I do have a teeny little food mill that is fifteen years old. I know how old it is because I bought it to make baby food for Meelyn with. Many's the pea and peach I've whirled around in that handy little gadget, but the problem is that it holds about a cup of whatever you want to mill in it, and I had a good deal more than one cup of soup to handle.
However, no one's going to say that I'm not intrepid and ready to take on a challenge, especially from Le Cordon Bleu. Mine is not to question why and all that. So I got my soup pot, my food mill, a strainer and a clean bowl assembled and went to it.
My first surprise was that my bouquet garni had come undone and that little flecks of dried herbs were merrily bathing themselves in the broth. Oh, well....the soup was going to be speckly instead of one color and mirror-smooth, but what can you do? Other than strain the soup before milling it, which I wasn't inclined to do at 6:00am.
It took less time than I thought, and before long, I was rewarded with a lump of greenish potatoey-leeky stuff that looked very strange but smelled divine. My only problem here is that the silly stuff was too thick to strain and I was a little confused about the whole "pressing out the liquid and discarding the solids" thing that the book told me to do: It seemed to me that I'd be reducing the amount of soup from six or maybe eight servings down to about four. So I decided against the pressing.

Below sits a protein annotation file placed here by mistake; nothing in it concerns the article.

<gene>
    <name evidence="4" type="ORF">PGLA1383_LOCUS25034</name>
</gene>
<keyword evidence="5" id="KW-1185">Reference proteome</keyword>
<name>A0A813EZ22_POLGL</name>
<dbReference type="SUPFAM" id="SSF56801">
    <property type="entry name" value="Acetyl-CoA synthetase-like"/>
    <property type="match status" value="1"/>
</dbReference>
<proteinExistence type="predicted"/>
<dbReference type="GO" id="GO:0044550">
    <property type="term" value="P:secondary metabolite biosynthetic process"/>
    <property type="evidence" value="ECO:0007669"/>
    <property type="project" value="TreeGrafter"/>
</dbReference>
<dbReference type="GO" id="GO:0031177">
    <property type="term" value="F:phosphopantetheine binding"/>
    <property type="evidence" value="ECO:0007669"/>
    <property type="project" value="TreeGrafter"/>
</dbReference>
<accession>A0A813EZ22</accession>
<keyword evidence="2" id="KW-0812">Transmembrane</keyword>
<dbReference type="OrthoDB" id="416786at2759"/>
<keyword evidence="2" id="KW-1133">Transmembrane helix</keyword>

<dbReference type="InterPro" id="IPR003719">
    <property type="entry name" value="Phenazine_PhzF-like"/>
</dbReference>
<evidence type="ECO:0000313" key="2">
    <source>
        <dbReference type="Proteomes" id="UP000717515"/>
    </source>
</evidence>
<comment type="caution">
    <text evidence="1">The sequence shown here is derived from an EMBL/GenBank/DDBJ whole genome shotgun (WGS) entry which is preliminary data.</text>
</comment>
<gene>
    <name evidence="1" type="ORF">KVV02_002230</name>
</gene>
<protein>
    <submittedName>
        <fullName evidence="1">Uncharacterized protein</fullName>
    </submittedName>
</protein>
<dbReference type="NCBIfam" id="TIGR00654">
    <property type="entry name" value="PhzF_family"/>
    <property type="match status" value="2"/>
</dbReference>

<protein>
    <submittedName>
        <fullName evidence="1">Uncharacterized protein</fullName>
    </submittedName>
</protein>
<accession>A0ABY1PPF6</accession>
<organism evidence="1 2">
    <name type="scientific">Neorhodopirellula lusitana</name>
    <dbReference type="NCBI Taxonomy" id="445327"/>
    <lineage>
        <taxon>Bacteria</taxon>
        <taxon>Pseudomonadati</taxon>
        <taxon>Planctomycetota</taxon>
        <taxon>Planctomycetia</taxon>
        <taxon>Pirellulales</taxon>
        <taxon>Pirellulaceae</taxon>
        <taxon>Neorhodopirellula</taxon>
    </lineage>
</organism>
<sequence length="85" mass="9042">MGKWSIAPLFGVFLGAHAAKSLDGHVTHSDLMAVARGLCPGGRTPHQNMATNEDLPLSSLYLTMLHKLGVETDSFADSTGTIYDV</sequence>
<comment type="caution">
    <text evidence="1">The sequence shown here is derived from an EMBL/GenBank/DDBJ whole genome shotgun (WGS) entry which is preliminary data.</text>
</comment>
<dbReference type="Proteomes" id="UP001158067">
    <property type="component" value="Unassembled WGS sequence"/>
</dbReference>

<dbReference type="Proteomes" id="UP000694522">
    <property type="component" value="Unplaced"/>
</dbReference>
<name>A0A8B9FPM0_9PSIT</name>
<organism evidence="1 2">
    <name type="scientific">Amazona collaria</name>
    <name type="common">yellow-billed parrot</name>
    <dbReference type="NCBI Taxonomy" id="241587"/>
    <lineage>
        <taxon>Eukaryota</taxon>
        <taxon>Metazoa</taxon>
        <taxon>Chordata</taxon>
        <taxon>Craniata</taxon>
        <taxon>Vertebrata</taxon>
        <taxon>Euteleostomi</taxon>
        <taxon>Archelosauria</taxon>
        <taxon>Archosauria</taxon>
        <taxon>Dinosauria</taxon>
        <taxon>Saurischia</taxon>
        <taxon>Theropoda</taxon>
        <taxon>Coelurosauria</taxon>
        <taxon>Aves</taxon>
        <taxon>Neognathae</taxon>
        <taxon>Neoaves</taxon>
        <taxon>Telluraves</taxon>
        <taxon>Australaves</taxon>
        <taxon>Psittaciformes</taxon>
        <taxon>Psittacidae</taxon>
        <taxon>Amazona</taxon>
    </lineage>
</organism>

"Le Cordon Bleu," I said. "You are not the boss of me. But only because I am not paying you a giant tuition, but instead purchased this book at a very reasonable price from Amazon.com."